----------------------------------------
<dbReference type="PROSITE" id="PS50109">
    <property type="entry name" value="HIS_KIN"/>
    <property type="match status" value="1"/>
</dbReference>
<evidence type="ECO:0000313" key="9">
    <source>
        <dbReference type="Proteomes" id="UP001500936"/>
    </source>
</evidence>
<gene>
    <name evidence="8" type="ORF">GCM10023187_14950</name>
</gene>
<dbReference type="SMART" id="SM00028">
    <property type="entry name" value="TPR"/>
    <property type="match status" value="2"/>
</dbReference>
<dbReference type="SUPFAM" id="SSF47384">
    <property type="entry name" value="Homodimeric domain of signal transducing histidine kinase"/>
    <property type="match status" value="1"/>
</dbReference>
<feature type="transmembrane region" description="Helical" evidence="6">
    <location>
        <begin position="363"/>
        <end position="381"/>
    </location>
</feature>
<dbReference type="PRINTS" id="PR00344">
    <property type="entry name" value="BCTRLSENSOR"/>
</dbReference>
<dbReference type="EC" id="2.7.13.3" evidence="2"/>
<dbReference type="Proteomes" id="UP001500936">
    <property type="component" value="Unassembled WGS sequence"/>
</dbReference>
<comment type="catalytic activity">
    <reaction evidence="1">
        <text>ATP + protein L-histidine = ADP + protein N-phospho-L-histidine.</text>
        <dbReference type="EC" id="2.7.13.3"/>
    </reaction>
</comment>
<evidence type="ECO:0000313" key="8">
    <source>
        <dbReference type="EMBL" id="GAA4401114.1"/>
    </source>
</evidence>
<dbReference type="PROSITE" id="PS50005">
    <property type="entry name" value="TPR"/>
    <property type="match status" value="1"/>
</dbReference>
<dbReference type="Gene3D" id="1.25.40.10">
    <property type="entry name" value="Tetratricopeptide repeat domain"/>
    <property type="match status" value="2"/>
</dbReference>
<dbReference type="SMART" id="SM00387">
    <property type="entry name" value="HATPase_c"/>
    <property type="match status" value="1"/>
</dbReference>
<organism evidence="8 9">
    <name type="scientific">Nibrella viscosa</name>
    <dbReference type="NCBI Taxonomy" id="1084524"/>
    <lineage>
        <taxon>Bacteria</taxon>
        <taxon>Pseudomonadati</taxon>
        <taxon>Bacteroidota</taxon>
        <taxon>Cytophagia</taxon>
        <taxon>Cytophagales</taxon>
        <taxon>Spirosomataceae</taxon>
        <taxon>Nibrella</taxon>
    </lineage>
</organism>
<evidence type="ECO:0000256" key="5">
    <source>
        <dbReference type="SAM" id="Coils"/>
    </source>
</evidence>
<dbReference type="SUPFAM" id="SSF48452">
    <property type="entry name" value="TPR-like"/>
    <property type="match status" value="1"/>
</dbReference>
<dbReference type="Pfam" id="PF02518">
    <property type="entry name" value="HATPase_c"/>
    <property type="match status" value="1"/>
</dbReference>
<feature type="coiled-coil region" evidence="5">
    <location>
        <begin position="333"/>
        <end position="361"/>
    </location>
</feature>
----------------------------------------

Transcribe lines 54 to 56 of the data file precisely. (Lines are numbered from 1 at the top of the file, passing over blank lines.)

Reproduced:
    <property type="entry name" value="HATPase_c"/>
    <property type="match status" value="1"/>
</dbReference>